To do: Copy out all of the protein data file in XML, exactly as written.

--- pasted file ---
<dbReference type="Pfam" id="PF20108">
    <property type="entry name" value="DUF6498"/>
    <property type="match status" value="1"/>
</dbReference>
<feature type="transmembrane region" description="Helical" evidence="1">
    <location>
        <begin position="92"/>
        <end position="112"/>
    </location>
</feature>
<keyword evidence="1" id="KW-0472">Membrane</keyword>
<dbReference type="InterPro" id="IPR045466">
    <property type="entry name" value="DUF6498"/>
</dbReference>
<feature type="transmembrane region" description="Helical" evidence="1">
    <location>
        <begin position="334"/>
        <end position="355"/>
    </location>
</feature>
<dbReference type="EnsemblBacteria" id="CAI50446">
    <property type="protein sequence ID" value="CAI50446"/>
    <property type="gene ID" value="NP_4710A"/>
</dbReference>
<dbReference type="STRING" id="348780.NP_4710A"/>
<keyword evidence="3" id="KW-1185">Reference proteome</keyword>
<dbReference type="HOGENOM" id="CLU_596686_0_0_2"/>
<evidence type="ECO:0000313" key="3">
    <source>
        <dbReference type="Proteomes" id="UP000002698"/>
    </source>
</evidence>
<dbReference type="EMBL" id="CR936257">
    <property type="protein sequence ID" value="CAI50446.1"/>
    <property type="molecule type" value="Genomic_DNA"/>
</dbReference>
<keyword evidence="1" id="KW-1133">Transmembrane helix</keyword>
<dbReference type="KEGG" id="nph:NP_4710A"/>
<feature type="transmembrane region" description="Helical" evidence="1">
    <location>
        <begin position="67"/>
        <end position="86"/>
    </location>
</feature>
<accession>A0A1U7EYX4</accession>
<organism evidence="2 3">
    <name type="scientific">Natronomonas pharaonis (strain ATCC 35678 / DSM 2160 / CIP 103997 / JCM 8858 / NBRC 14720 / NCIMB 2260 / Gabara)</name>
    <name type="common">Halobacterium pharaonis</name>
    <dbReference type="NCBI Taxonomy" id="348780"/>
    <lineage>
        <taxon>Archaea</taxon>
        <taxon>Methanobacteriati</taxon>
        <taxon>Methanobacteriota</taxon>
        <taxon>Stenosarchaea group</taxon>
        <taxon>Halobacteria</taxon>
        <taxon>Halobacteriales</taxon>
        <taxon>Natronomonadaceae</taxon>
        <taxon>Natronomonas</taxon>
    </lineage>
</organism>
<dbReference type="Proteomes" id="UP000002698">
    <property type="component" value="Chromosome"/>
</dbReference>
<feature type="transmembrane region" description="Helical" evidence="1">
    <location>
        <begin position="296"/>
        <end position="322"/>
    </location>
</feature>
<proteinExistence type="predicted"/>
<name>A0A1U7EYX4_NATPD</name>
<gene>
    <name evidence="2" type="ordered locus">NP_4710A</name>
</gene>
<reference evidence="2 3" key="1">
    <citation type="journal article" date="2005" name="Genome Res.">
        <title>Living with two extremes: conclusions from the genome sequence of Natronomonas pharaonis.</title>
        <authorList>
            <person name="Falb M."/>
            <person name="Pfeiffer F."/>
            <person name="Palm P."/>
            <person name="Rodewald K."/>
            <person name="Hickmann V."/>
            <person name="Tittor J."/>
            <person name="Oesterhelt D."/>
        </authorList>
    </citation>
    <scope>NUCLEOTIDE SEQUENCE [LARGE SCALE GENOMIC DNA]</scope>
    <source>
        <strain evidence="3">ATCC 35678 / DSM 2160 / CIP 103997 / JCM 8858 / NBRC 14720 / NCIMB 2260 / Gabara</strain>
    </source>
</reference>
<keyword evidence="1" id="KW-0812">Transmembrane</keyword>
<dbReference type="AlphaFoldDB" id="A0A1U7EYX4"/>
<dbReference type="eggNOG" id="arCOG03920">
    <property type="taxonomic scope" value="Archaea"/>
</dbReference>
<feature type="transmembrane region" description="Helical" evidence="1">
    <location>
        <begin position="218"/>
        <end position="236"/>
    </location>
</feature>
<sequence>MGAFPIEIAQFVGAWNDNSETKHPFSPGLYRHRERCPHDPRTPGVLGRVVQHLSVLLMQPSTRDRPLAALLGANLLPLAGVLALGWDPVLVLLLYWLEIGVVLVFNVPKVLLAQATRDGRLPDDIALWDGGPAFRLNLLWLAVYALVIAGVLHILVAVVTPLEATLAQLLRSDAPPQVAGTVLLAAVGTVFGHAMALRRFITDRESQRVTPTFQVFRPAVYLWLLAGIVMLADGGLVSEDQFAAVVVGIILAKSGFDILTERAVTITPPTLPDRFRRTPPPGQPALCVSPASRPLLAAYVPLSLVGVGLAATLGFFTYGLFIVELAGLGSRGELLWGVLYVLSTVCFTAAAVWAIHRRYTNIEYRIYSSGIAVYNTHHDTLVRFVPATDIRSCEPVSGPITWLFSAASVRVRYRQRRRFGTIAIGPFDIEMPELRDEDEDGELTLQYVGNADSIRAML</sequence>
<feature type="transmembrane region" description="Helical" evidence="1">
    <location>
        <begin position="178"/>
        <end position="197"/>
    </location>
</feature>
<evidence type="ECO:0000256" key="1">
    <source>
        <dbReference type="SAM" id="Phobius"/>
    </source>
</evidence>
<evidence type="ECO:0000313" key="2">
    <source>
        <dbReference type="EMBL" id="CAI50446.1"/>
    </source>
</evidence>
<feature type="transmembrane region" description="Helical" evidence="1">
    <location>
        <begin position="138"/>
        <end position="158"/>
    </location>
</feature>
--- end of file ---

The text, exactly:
<dbReference type="Pfam" id="PF20108">
    <property type="entry name" value="DUF6498"/>
    <property type="match status" value="1"/>
</dbReference>
<feature type="transmembrane region" description="Helical" evidence="1">
    <location>
        <begin position="92"/>
        <end position="112"/>
    </location>
</feature>
<keyword evidence="1" id="KW-0472">Membrane</keyword>
<dbReference type="InterPro" id="IPR045466">
    <property type="entry name" value="DUF6498"/>
</dbReference>
<feature type="transmembrane region" description="Helical" evidence="1">
    <location>
        <begin position="334"/>
        <end position="355"/>
    </location>
</feature>
<dbReference type="EnsemblBacteria" id="CAI50446">
    <property type="protein sequence ID" value="CAI50446"/>
    <property type="gene ID" value="NP_4710A"/>
</dbReference>
<dbReference type="STRING" id="348780.NP_4710A"/>
<keyword evidence="3" id="KW-1185">Reference proteome</keyword>
<dbReference type="HOGENOM" id="CLU_596686_0_0_2"/>
<evidence type="ECO:0000313" key="3">
    <source>
        <dbReference type="Proteomes" id="UP000002698"/>
    </source>
</evidence>
<dbReference type="EMBL" id="CR936257">
    <property type="protein sequence ID" value="CAI50446.1"/>
    <property type="molecule type" value="Genomic_DNA"/>
</dbReference>
<keyword evidence="1" id="KW-1133">Transmembrane helix</keyword>
<dbReference type="KEGG" id="nph:NP_4710A"/>
<feature type="transmembrane region" description="Helical" evidence="1">
    <location>
        <begin position="67"/>
        <end position="86"/>
    </location>
</feature>
<accession>A0A1U7EYX4</accession>
<organism evidence="2 3">
    <name type="scientific">Natronomonas pharaonis (strain ATCC 35678 / DSM 2160 / CIP 103997 / JCM 8858 / NBRC 14720 / NCIMB 2260 / Gabara)</name>
    <name type="common">Halobacterium pharaonis</name>
    <dbReference type="NCBI Taxonomy" id="348780"/>
    <lineage>
        <taxon>Archaea</taxon>
        <taxon>Methanobacteriati</taxon>
        <taxon>Methanobacteriota</taxon>
        <taxon>Stenosarchaea group</taxon>
        <taxon>Halobacteria</taxon>
        <taxon>Halobacteriales</taxon>
        <taxon>Natronomonadaceae</taxon>
        <taxon>Natronomonas</taxon>
    </lineage>
</organism>
<dbReference type="Proteomes" id="UP000002698">
    <property type="component" value="Chromosome"/>
</dbReference>
<feature type="transmembrane region" description="Helical" evidence="1">
    <location>
        <begin position="296"/>
        <end position="322"/>
    </location>
</feature>
<proteinExistence type="predicted"/>
<name>A0A1U7EYX4_NATPD</name>
<gene>
    <name evidence="2" type="ordered locus">NP_4710A</name>
</gene>
<reference evidence="2 3" key="1">
    <citation type="journal article" date="2005" name="Genome Res.">
        <title>Living with two extremes: conclusions from the genome sequence of Natronomonas pharaonis.</title>
        <authorList>
            <person name="Falb M."/>
            <person name="Pfeiffer F."/>
            <person name="Palm P."/>
            <person name="Rodewald K."/>
            <person name="Hickmann V."/>
            <person name="Tittor J."/>
            <person name="Oesterhelt D."/>
        </authorList>
    </citation>
    <scope>NUCLEOTIDE SEQUENCE [LARGE SCALE GENOMIC DNA]</scope>
    <source>
        <strain evidence="3">ATCC 35678 / DSM 2160 / CIP 103997 / JCM 8858 / NBRC 14720 / NCIMB 2260 / Gabara</strain>
    </source>
</reference>
<keyword evidence="1" id="KW-0812">Transmembrane</keyword>
<dbReference type="AlphaFoldDB" id="A0A1U7EYX4"/>
<dbReference type="eggNOG" id="arCOG03920">
    <property type="taxonomic scope" value="Archaea"/>
</dbReference>
<feature type="transmembrane region" description="Helical" evidence="1">
    <location>
        <begin position="218"/>
        <end position="236"/>
    </location>
</feature>
<sequence>MGAFPIEIAQFVGAWNDNSETKHPFSPGLYRHRERCPHDPRTPGVLGRVVQHLSVLLMQPSTRDRPLAALLGANLLPLAGVLALGWDPVLVLLLYWLEIGVVLVFNVPKVLLAQATRDGRLPDDIALWDGGPAFRLNLLWLAVYALVIAGVLHILVAVVTPLEATLAQLLRSDAPPQVAGTVLLAAVGTVFGHAMALRRFITDRESQRVTPTFQVFRPAVYLWLLAGIVMLADGGLVSEDQFAAVVVGIILAKSGFDILTERAVTITPPTLPDRFRRTPPPGQPALCVSPASRPLLAAYVPLSLVGVGLAATLGFFTYGLFIVELAGLGSRGELLWGVLYVLSTVCFTAAAVWAIHRRYTNIEYRIYSSGIAVYNTHHDTLVRFVPATDIRSCEPVSGPITWLFSAASVRVRYRQRRRFGTIAIGPFDIEMPELRDEDEDGELTLQYVGNADSIRAML</sequence>
<feature type="transmembrane region" description="Helical" evidence="1">
    <location>
        <begin position="178"/>
        <end position="197"/>
    </location>
</feature>
<evidence type="ECO:0000256" key="1">
    <source>
        <dbReference type="SAM" id="Phobius"/>
    </source>
</evidence>
<evidence type="ECO:0000313" key="2">
    <source>
        <dbReference type="EMBL" id="CAI50446.1"/>
    </source>
</evidence>
<feature type="transmembrane region" description="Helical" evidence="1">
    <location>
        <begin position="138"/>
        <end position="158"/>
    </location>
</feature>